Detectives were put to the task of discovering the truth behind this incident, and they found dead mules in the area but no trace of the gold that went missing.
In 1870, numerous skeletons turned up, which lent some support to this story. However, the guide continued to tell drunken stories at the local pub, claiming that he was aware of where the stolen treasure was buried.
Local legends say that the Army spent decades searching the entire area around Dent’s Run for the treasure, but they could not find the gold to date.
7. Lost Treasure of Captain Blackbeard
Even though we mentioned at the start that Pennsylvania was never home to the traditional pirates like other states, but there is one famous pirate legend associated with the state.
You must have heard of the famous Captain Blackbeard, who was a real man named Edward Teach. However, we are talking about another Captain Blackbeard, who was a British sea captain who was responsible for salvaging the treasure of a sunken ship in the Bahamas in the early 1800s.
The $1.5 million of silver bars that were recovered from the Bahamas traveled to Baltimore with Captain Blackbeard.
The silver was supposed to be shipped back to London. However, the captain was confronted by a French privateer.
He evaded capture, loaded his treasure onto wagons, and began to move inland from the Susquehanna River.
As the War of 1812 broke out, Blackbeard planned to travel to Lake Erie, which was controlled by the British. But, he underestimated the rugged terrain.
So, instead of taking the risk of losing the treasure, Blackbeard is said to have buried the silver near a salt lick outside of Keating Summit.
During the time that Blackbeard made his way back to America, Colonel Noah Parker was sent to guard the treasure site.
Parker successfully kept the treasure hidden. So much so that he even hid it from Captain Blackbeard. Parker claimed to have never found the silver, but there were reports that he suddenly began to flash around a lot of wealth in the town.
Most believe that Parker, who never disclosed the location of the treasure even on his death bed, could not have spent the entire fortune. This is why it is said that a lot of the treasure still remains buried and undiscovered in the wild in Potter County.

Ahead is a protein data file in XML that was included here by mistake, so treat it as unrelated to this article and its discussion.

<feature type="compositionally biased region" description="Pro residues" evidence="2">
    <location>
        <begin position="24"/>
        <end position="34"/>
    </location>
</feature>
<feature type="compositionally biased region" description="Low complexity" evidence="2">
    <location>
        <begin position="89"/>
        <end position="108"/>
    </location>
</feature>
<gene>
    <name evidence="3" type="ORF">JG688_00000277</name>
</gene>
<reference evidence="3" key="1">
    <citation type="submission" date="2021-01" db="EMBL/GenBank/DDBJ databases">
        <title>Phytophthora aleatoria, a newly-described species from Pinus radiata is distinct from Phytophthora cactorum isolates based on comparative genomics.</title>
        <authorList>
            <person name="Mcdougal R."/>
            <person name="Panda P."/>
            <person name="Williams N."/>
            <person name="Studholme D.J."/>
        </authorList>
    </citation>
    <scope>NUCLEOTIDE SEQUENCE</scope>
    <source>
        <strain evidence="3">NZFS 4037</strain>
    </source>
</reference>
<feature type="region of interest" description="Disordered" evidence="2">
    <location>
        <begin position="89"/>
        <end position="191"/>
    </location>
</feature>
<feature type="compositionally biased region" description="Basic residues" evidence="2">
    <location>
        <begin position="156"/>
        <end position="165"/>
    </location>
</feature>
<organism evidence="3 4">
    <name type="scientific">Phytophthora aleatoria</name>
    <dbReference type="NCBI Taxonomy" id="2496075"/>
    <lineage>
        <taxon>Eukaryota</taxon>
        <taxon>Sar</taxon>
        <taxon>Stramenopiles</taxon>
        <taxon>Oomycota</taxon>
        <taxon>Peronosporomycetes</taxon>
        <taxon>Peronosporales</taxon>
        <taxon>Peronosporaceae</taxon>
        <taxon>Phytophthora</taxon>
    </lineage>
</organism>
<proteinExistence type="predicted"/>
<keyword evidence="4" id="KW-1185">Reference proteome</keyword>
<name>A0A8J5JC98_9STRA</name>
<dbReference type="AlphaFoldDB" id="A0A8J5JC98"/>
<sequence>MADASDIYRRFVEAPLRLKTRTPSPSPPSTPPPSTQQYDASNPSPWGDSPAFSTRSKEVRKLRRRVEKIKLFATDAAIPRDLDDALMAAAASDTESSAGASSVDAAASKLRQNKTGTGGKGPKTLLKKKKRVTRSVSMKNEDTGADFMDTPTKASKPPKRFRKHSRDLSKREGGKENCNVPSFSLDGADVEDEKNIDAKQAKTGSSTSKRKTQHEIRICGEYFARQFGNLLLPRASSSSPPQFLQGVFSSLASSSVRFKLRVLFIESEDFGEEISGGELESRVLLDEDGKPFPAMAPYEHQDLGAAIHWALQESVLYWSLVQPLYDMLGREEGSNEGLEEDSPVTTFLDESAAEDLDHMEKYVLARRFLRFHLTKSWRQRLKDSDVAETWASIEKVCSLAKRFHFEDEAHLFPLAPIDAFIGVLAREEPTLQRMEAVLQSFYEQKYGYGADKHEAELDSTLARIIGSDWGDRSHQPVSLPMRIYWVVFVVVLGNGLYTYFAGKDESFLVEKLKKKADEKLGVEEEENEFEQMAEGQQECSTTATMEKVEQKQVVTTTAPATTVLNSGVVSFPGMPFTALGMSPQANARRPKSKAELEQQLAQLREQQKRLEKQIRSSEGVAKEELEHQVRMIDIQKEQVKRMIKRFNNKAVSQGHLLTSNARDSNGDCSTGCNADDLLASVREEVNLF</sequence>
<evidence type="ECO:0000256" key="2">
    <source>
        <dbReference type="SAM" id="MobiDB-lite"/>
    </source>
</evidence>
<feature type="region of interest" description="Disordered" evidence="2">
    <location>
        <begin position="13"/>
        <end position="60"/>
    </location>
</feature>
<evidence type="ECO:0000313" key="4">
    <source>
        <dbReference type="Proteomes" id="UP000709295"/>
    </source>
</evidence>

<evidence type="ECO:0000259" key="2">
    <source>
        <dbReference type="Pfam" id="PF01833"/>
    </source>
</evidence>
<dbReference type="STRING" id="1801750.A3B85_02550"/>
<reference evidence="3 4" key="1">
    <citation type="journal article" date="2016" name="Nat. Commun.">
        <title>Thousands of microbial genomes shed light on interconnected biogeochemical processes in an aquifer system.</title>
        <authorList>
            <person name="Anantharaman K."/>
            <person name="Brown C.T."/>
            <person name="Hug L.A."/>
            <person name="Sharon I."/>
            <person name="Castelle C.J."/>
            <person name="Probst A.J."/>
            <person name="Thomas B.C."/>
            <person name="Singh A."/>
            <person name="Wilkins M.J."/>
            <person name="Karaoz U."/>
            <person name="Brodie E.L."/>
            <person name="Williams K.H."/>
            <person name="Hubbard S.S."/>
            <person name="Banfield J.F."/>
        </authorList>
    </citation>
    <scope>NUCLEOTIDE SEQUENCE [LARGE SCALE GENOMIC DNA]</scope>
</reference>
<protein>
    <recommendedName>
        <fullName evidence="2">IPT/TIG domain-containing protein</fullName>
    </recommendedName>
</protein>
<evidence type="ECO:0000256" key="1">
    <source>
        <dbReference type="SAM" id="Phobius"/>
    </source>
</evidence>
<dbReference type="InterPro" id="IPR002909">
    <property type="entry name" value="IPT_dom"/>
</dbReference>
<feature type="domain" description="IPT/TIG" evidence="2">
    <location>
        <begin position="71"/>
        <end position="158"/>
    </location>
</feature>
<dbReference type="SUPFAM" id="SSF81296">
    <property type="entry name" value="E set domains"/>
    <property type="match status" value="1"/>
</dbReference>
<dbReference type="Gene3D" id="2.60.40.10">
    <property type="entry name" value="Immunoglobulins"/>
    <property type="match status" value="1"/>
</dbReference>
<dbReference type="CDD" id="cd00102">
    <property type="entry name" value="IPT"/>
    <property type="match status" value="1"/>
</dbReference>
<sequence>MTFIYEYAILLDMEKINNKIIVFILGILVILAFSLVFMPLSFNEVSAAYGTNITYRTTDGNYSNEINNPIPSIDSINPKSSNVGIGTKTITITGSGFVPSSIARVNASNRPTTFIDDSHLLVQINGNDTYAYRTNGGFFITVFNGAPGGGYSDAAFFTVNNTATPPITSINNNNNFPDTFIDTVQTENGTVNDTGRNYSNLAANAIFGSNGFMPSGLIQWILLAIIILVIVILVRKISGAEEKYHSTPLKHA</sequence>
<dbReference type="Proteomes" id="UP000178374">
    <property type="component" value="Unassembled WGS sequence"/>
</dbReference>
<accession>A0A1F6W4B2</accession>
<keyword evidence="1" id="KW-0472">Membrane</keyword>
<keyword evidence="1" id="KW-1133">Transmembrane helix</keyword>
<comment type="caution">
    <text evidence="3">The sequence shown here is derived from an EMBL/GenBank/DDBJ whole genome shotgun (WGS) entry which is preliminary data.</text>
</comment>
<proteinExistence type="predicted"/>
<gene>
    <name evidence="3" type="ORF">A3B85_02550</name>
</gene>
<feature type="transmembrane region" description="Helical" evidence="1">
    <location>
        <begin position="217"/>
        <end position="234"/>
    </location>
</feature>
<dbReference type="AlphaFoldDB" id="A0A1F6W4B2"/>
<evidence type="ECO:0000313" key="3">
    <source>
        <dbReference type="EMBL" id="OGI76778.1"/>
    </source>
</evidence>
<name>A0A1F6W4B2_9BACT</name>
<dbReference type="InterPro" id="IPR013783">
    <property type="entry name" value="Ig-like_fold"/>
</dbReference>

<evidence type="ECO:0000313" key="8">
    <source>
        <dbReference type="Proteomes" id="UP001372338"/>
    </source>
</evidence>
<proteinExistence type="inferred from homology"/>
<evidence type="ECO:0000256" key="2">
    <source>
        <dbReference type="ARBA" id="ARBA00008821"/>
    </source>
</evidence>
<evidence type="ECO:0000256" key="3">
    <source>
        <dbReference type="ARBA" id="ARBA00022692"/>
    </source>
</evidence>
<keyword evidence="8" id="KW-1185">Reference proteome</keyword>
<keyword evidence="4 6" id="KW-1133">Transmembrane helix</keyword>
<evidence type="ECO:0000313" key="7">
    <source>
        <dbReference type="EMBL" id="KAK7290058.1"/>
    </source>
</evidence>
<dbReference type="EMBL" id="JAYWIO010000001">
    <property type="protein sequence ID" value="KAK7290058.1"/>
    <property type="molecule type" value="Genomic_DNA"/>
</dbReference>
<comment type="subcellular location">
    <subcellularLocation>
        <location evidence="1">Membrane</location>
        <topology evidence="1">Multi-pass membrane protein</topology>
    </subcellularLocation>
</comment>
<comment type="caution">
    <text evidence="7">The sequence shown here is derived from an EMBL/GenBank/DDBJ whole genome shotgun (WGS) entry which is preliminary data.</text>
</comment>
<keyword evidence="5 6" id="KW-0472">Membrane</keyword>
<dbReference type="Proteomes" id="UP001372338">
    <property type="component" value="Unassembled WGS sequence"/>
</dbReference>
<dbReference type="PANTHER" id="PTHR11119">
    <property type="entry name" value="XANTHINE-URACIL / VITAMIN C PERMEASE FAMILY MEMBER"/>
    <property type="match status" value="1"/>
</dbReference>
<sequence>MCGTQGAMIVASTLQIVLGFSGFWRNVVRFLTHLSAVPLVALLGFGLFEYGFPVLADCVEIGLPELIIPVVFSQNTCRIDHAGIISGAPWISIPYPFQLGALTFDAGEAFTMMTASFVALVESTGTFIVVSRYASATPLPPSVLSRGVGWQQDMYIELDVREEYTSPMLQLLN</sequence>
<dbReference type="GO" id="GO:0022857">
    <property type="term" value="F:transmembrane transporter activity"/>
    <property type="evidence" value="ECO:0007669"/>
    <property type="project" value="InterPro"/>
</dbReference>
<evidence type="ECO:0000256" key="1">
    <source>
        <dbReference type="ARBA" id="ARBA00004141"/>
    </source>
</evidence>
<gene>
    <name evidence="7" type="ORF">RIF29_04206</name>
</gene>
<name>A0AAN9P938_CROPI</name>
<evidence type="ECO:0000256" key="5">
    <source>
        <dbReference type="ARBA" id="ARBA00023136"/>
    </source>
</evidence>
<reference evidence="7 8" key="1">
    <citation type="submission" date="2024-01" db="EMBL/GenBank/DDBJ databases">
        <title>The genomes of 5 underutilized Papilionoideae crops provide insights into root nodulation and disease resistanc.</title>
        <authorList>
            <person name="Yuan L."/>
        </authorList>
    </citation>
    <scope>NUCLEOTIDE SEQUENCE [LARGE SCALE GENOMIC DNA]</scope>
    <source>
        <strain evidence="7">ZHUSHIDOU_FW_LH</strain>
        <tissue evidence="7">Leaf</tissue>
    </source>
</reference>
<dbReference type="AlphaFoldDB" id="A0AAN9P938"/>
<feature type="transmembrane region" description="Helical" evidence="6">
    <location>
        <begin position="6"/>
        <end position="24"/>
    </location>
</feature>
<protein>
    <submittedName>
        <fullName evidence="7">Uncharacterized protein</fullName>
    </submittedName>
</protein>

8. Treasure of the Delaware River
There are stories of a buried treasure located around three miles southwest of Chester, on the bank of the Delaware River.
The treasure is said to consist of 38,000 pieces of eight (a Spanish dollar that is equal to 8 reals). The treasure was captured in 1742 by pirates that took over the Spanish ship San Ignacio El Grande.
After burying the treasure, the pirates carried it on to Philadelphia. A few weeks later, when they returned to the area, they were unable to locate the treasure as a significant amount of flooding had occurred while they were in Philadelphia.
9. Treasure of Lawrence Park
Lawrence Park is situated just off Lake Erie on route 955. This treasure tale belongs to the steamer Erie, which was wrecked near Lawrence Park.
The steamer was carrying $200,000 in gold coins. In the years that followed, several gold coins have washed up onto the shores of Lake Erie near Lawrence Park.
However, keep in mind that you need a lot of time if you decide to search for this treasure as this is a large area to comb through.
10. Treasure of Orchard Beach
Orchard Beach is located just twelve miles northeast of Lawrence Park. Several rumors suggest that American silver dollars from the late 19th century have been found washed up on Orchard Beach. The coins are believed to be from a wrecked ship offshore.
11. Treasure of the Potato River
Located somewhere on the banks of the Potato River in Pennsylvania near Crosby is said to be a treasure consisting of $5 million in gold and silver bullion.
The treasure is believed to have been buried by the eccentric old millionaire Colonel Noah Parker.
12. Treasure of the Kinzua Railroad Bridge
The Kinzua Railroad Bridge is located just five miles northeast of Mount Jewitt, crossing the Kinzua Creek. In the late 1800s, it is said that $60,000 in gold coins and paper currency were stolen from the Emporium Bank and buried on one side of this bridge. The treasure is yet to be discovered.
13. Treasure buried near the Summit of Snowshoe Mountains
Legend has it that several barrels of stolen money are buried near the summit of Snowshoe Mountains. The loot was believed to be taken from several banks by Confederate raiders and placed inside the barrels. The barrels were then buried by the raiders near the summit, around one mile west of Wingate.
14. Treasure of Spanish Hill
Another treasure story from the mountains is of Spanish Hill, which is located on the Susquehanna River, around one mile south of Sayre. This place is believed to hold a sizeable Spanish treasure.
15. Miner’s Cache in Pennsylvania
The miner’s cache is a popular treasure story about a gold prospector who buried $50,000 in gold dust and gold nuggets. The place is said to be a couple of hundred yards off the Golden and Silber Falls. It is located in the Coast Range Mountains, around 23 miles northeast of North Bend, on route 101.
Those lost treasures in the state of Pennsylvania should get you excited to start your own adventure to hunt for some treasures just by yourself, at least, this is what I am hoping for …
By the way, if you are aware of any other lost treasure in Pennsylvania or you’ve got any story you want to share, let me know so I can feature it in this article.